working for 'em,

have they? Where's the boss, Flo?

In the office over there.

Bye, then. I'll drop
by this evening

and tell you how things are.


So that's how they found
out about last night.

You viper in the bosom, you...

Now, Ted, listen,
it wasn't just me.

- Charlie...
- Don't you Charlie me.

As far as I'm concerned, you
can make that two bosoms.

Oh, no, Charlie,
don't go in there.

Get out of the way. Come on.


I... So that's it.

Gawd, blimey, what
a mug I've been.

Charlie, please, I know
what you're thinking.

Good, then it saves me telling
you, doesn't it, Mrs Glam.

This is ridiculous, your
having to sleep here.

Why won't you come up to my
place? We've got a spare room.

No, thanks all the same,
Sal, but it's handy here

and Charlie knows where to
find me when he wants me.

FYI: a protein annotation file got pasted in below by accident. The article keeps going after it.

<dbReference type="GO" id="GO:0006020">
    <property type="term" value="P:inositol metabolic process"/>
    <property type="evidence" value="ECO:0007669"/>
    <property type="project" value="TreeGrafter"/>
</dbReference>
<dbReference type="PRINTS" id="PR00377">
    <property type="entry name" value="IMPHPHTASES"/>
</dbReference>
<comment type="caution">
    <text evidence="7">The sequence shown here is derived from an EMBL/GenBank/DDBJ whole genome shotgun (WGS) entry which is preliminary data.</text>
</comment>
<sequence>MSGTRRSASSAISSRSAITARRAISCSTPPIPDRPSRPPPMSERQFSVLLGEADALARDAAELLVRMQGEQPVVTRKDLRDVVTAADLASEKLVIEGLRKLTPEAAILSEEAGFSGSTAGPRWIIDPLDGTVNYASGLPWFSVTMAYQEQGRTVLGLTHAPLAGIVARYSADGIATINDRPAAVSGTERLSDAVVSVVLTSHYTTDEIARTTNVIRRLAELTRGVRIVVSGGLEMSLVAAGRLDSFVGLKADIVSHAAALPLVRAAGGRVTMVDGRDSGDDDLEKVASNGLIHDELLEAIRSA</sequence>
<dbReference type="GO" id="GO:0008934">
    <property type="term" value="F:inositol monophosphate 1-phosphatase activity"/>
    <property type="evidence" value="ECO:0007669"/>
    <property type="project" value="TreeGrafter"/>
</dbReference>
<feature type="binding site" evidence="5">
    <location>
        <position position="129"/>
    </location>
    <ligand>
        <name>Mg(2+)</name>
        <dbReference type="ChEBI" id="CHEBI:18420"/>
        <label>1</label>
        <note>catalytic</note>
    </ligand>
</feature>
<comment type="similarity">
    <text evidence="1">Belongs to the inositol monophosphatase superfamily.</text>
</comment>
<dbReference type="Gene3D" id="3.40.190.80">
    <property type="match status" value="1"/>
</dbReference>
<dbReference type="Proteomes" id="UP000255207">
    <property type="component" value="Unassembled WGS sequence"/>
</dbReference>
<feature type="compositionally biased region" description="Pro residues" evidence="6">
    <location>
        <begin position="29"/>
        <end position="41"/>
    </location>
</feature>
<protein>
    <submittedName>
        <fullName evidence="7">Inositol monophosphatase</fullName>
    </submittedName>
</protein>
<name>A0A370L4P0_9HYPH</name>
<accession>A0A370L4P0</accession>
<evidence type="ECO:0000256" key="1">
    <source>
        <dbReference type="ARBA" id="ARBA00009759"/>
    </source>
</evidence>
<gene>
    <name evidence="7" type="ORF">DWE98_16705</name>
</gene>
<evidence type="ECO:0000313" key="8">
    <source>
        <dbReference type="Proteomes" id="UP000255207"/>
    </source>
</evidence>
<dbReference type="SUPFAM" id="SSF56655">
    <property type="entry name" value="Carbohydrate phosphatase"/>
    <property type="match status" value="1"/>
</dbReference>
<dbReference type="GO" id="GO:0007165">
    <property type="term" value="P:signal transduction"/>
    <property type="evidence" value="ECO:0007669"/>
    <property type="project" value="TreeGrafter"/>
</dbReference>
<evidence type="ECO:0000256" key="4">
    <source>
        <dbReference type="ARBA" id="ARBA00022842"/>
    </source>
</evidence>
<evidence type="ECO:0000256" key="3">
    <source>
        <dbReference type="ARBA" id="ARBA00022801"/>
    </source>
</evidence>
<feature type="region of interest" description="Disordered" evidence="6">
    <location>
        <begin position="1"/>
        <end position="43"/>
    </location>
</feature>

If he wants you. It's
been a month now.

Three weeks... four days.

Well, I hope you haven't
been trying to phone

again. It's up to him
to do the asking.

- He closed the door on you.
- It was my fault though.

- How is he?
- How should I know?

Well, I thought you
might have seen Ted.

No, I haven't. Not since that day.

Funny how I miss him though...
pig-headed little runt.

I know. I feel the same about
Charlie, the obstinate old...

Well, they're not
worth crying over,

and you've got a business to run.

It's Friday and you've got to be
at the bank at 10:30 as usual.

Charlie, where the hell
have you been all night?

Seeing my friend here off.


There's been murder going on here.

I mean, half the
chaps want to quit

because there isn't enough work.

Let 'em.

There's all these bills, too.

Send 'em back.